Prices Fell in December as Inflation Continues to Moderate

For the first time in nearly three years, inflation fell on a monthly basis. Consumer prices decreased by 0.1 percent in December, the Bureau of Labor Statistics reported in its Consumer Price Index. 

The last time prices were lower than the previous month was in May 2020.

The closely watched inflation gauge also showed that year-over-year prices continued to cool last month, slowing to 6.5 percent from 7.1 percent in November. But experts warn the U.S. is not out of the woods yet. 

The Fed has remained adamant that they will keep rates high to bring inflation back to normal levels. Experts said pricing trends bode well for overall inflation and for the broader economic picture. 

Economists had expected the latest CPI data to show softness, given that gas prices are down from their painful record high this summer.

Economists anticipate that the Fed will continue to slow the pace of its rate hikes in 2023. However, the end of the tightening cycle is still some ways off.

The latest report was the first inflation report of the new year. It was also the last before the Federal Reserve meets at the end of the month to determine how aggressively it will tackle rising costs.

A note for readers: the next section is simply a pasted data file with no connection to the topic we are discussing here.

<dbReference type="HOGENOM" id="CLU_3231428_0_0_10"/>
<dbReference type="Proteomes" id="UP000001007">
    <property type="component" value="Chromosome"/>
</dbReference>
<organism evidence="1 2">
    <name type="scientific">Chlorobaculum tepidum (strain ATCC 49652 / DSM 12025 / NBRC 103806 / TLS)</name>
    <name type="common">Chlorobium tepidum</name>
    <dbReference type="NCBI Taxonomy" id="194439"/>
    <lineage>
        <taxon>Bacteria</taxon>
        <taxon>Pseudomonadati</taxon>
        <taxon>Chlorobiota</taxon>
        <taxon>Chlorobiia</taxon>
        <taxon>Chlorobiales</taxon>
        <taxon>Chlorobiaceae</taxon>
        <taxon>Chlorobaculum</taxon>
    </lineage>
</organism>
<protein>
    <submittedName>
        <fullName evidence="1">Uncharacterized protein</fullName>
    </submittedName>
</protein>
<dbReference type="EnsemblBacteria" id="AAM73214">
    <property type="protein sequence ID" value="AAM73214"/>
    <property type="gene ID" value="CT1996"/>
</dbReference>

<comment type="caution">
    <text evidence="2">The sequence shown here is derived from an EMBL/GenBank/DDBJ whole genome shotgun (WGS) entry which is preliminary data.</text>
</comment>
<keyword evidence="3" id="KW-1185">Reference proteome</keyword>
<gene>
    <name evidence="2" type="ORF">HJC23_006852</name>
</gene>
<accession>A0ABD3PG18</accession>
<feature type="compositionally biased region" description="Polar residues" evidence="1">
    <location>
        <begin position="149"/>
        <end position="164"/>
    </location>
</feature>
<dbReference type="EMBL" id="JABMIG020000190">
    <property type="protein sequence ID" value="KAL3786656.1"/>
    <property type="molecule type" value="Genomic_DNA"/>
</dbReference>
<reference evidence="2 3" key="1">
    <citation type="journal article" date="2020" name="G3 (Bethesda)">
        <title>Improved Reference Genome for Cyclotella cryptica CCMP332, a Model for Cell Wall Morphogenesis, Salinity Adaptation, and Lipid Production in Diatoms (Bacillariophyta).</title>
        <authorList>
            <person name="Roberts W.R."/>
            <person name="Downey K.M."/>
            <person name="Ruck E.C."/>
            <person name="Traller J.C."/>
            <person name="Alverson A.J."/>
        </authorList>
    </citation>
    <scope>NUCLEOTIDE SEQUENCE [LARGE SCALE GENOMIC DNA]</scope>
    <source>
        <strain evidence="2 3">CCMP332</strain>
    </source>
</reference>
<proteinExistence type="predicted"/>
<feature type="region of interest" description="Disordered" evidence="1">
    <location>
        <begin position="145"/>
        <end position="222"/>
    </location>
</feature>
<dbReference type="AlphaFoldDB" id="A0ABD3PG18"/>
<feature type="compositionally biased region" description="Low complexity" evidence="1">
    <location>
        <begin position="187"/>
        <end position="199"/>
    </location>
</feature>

The latest report from the US showed annual inflation, the pace at which prices rise, was at 6.5 percent in December. That was the smallest increase in more than a year, marking the sixth month in a row of the rate falling.

“It all adds up to a real break for consumers, real breathing room for families, and more proof that my economic plan is working,” said President Joe Biden on Thursday. “We have more work to do, but we’re on the right track.”

The US helped spark a global surge in the cost of living. 

Now that the price inflation shows signs of easing, experts are weighing in on whether it points the way for the rest of the world.

Analysts say that if America’s inflation problem is improving, that is good news for the rest of the world, especially if it means the central bank can ease up on its fight, allowing exchange rates to stabilize.

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